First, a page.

Now that she’s no longer in the running for vice president of the United States, Alaska Governor Sarah Palin is speaking out about the slack she took during the campaign.

In her first post-election sit-down interview with Fox News Channel‘s Greta Van Susteren airing tonight during On the Record, the governor reveals what she really thought about wearing those expensive campaign clothes!

"I did not order the clothes. Did not ask for the clothes. I would have been happy to have worn my own clothes from day one," she says. "But that is kind of an odd issue, an odd campaign issue as things were wrapping up there as to who ordered what and who demanded what."

She continues, "I haven’t really heard how all of that evolved until we started getting criticized for supposedly asking for all of these clothes, my family and me. And I still don’t have all of the answers. But it just seems like such an irrelevant issue when you consider what is going on in the world today and how a new administration is being ushered in and people being concerned about the direction of the nation and policies that will be adopted and also being excited about this moment in our nation’s history, clothes just seem irrelevant."

Governor Palin says she finds it "puzzling" that critics accused her of not knowing–among other things–what countries made up NAFTA or whether Africa was a continent or a country.

"I remember that discussion," she says, referring to NAFTA. "But there was never a question about, well, who are the participants in NAFTA? So for my discussion there to be spun into something that it was not and then being broadcast on national television, again, based on anonymous sources, that’s been another puzzling thing to me."

 

So, is Africa a country or a continent? "Never, ever, did I talk about, well, gee, is it [Africa] a country or is it a continent?" she says. "I just don’t know about this issue. So I don’t know how they took our one discussion on Africa and turned that into what they turned it into."

Now that she’s at liberty to do so, the Governor admits there were some things she would have changed about her campaign.

"I would have preferred more opportunity to speak to the media more often, because there were a lot of things that I think it could have, I should have said that could have helped John McCain," she says. "And I would have liked to have had more opportunity to be out there speaking on his behalf–because he’s so humble he doesn’ t do that himself. He did not, I believe, take enough opportunity to let people know the challenges he’s overcome, his ability to face adversity."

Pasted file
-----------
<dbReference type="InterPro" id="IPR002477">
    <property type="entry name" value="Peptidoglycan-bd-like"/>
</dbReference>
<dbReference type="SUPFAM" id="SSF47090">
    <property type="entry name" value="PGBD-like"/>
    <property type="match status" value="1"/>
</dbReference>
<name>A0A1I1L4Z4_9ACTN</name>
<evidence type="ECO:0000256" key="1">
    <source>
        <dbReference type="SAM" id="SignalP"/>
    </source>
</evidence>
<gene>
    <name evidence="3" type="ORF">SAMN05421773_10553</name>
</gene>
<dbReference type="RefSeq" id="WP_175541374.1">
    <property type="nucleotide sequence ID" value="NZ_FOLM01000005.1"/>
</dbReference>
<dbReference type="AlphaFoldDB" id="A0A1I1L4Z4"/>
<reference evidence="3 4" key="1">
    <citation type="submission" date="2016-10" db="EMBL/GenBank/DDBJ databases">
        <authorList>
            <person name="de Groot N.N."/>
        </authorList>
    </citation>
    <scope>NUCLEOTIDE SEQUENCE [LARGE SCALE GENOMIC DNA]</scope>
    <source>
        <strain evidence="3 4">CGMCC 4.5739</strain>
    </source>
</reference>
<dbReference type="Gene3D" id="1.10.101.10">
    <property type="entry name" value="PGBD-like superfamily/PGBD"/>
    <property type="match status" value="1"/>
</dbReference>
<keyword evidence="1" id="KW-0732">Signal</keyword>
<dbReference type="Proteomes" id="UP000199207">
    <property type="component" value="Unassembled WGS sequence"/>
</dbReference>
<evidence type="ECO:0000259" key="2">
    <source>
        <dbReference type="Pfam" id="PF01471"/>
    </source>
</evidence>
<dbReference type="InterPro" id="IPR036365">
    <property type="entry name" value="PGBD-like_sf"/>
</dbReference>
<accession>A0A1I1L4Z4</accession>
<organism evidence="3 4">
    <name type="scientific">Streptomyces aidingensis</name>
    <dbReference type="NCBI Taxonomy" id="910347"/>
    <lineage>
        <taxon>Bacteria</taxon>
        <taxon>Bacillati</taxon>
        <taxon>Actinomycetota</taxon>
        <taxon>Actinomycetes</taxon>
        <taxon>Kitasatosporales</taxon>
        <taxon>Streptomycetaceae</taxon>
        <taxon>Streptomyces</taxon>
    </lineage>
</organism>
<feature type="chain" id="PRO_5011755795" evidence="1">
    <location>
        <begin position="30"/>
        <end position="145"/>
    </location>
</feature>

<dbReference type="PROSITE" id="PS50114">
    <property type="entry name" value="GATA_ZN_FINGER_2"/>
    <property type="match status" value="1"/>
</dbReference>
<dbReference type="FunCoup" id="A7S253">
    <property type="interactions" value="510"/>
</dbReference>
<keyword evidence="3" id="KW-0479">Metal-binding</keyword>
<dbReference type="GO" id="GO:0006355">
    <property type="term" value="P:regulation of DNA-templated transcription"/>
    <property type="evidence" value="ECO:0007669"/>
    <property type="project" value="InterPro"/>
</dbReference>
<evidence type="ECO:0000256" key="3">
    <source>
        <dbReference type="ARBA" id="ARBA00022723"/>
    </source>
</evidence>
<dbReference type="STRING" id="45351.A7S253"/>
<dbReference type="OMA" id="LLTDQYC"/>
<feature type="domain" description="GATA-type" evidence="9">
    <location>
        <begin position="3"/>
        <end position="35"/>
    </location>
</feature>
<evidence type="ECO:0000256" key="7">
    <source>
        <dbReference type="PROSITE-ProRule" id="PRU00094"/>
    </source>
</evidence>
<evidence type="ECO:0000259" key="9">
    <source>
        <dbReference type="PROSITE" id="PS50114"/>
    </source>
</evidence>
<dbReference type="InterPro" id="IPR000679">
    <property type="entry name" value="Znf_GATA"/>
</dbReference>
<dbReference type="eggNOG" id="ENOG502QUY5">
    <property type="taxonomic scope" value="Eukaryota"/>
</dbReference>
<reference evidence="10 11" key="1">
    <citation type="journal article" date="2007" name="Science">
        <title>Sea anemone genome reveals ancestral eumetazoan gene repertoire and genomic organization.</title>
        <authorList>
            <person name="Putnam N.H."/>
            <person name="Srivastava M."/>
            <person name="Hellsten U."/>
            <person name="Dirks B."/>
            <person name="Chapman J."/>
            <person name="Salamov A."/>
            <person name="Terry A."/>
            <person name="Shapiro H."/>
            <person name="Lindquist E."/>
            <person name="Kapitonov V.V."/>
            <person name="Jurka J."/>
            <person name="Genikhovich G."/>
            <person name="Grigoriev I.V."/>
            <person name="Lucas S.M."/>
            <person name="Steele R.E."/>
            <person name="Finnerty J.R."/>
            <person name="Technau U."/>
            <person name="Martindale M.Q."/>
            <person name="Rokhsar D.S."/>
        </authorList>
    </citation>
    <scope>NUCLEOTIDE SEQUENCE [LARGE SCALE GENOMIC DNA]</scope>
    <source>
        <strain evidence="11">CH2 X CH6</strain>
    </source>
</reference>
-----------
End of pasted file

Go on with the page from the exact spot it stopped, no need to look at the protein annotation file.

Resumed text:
Of being accused of going "off the script" during the campaign, Palin says, "Once in a while I would say something that–hey, I said it from the heart. I believed in going off script once in a while in some of the rallies in order to really reiterate something that I believed about John McCain."

She adds, "Maybe it wasn’t written in the script, but so what? Geez, if this is all going to  be so scripted and kind of like a movie screen and we have to follow verbatim everything somebody writes for you, I don’t want any part of that. That’s not who I am, and not who John McCain is either."

As for her plans for 2012, Palin says she can’t "predict what’s going to happen a day from now, much less four years rom now," but that she prays to God to not let her miss an "open door."

"Even if it’s cracked up a little bit, maybe I’ll plow right on through that," she says. "And if there’s an open door in ’12 or four years later, and if it’s something that is going to be good for my family, for my state, for my nation, an opportunity for me, then I’ll plow through that door."

For now, however, Palin says she understands what the outcome of the election means. "At the end of the day, American voters spoke. It’s the will of the people that it was not our time, and our message was not the message of change that the majority of voters wanted. So be it."

Catch the entire interview on Fox News Channel’s On the Record tonight!

Sound off in the comments below!

Join the conversation